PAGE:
adventure journal caldwell jordenson dawn wall

Since January 4, when the New York Times ran a story about Kevin Jorgeson and Tommy Caldwell’s Dawn Wall climb in Yosemite, commenters have lined up in droves to dump on the climbers’ attempt.

(See AJ’s coverage, Why Is Climbing the Dawn Wall Such a Big Deal?)

They demand to know who will pay for the rescue (the two men haven’t needed a rescue yet in their cumulative hundreds of days spent on El Cap, but in the event of a rescue, it will be paid for by Yosemite Search and Rescue, along with the other 250 rescues they perform each year, 60 percent of which are hikers), where they poop (in a tube that they carry up with them), why they’re allowed to put bolts in the rock (tip: you can’t see the tiny bolts from El Cap Meadow, calm down), and why they aren’t doing something “more useful” with their time (you mean like spending it on the ground, writing comments on internet stories?).

We collected some of the “best” and the most vitriolic, and deliver them to you here (all typographical errors are intellectual property of their respective authors):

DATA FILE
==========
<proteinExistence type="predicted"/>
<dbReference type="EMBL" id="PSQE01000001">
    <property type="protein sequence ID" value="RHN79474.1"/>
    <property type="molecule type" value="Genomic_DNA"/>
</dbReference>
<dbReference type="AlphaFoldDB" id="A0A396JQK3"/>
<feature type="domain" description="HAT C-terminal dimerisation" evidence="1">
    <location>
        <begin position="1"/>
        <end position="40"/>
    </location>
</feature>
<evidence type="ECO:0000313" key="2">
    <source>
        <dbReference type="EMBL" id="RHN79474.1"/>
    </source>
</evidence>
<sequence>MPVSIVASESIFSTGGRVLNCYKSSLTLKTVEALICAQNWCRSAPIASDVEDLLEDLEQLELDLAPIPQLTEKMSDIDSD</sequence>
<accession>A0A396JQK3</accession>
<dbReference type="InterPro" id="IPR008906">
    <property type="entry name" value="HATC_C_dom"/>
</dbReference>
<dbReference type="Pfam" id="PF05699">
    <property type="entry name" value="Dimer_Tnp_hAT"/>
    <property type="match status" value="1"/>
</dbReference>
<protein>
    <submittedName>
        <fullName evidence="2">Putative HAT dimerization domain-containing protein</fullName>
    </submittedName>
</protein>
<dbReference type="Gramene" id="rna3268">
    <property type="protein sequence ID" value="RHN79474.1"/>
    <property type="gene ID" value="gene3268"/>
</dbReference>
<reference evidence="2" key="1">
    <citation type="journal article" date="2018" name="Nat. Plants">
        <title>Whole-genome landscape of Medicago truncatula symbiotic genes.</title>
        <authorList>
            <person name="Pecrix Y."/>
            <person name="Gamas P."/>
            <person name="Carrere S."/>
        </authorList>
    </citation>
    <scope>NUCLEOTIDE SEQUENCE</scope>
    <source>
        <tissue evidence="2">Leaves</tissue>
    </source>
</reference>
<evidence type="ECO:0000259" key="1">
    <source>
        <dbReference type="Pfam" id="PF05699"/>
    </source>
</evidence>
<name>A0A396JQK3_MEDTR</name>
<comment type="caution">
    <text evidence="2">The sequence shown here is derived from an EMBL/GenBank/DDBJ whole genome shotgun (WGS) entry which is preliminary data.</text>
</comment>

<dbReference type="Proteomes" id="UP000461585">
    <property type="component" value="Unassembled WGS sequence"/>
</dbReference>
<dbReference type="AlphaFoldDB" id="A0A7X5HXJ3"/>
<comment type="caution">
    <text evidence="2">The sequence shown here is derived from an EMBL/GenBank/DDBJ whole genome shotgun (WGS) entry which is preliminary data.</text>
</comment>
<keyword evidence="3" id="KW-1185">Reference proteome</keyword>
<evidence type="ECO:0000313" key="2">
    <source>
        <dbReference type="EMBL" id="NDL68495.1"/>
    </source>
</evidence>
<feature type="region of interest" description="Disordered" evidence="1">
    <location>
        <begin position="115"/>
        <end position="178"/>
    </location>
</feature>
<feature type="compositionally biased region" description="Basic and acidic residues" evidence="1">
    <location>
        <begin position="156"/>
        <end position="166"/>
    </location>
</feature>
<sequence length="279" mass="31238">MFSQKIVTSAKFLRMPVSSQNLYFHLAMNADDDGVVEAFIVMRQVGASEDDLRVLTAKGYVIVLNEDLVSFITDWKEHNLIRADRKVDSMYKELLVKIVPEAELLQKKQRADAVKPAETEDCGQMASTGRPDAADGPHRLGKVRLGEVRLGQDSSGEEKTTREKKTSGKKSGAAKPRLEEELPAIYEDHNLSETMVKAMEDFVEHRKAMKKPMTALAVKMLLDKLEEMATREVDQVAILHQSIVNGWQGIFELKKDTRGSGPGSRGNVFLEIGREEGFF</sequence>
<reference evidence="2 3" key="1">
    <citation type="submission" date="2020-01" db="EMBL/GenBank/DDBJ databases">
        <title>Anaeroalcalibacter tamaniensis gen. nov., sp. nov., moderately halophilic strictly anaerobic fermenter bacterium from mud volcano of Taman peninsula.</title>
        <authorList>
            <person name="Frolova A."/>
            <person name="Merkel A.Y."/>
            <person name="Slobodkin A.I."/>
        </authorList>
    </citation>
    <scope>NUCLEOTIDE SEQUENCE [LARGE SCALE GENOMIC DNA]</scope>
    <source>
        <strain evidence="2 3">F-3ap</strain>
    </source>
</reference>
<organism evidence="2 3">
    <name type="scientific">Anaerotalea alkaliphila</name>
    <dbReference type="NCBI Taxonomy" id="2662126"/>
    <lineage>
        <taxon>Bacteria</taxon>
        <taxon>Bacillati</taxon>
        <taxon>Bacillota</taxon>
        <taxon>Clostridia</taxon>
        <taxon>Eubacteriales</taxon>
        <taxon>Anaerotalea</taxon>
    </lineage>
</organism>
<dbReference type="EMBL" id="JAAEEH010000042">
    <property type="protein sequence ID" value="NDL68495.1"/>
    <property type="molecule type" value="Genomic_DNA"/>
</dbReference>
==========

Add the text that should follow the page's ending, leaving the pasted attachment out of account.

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FILED UNDER: THIS IS WHY WE CAN’T HAVE NICE THINGS

Art Lover:
“I don’t think that this activity is an appropriate use of a National Park.”

Hooey:
“It is disgraceful that they are harming million year old rocks. No one should be able to harm any rock over, say, 100,000 years old. Such rocks are the heritage of our children and their children. If we keep defacing all of the rocks, soon there will be none left.”

Hugh MacDonald:
“It’s a shame that the view of El Capitan will be marred for days by two people with nothing better to do than days’ worth (‘Worst case is mid-February.’ Seriously?) of ‘look at me’ moments. I hope the Park Service is charging them for this vanity project. P.S. If they fall, and the ropes catch them, do they go all the way back down and start over? I bet not.”

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Scott Stark:
“Aren’t they defacing this wonderful treasure while climbing it?”

me not frugal:
“Not cool to be peeing off the side into the valley. Also really not cool to be defacing El Cap with bolts. That is no way to treat the treasure that is Yosemite. Furthermore, this is not technically a free limb, as they are secured with safety ropes.”

DeDe Greenberg: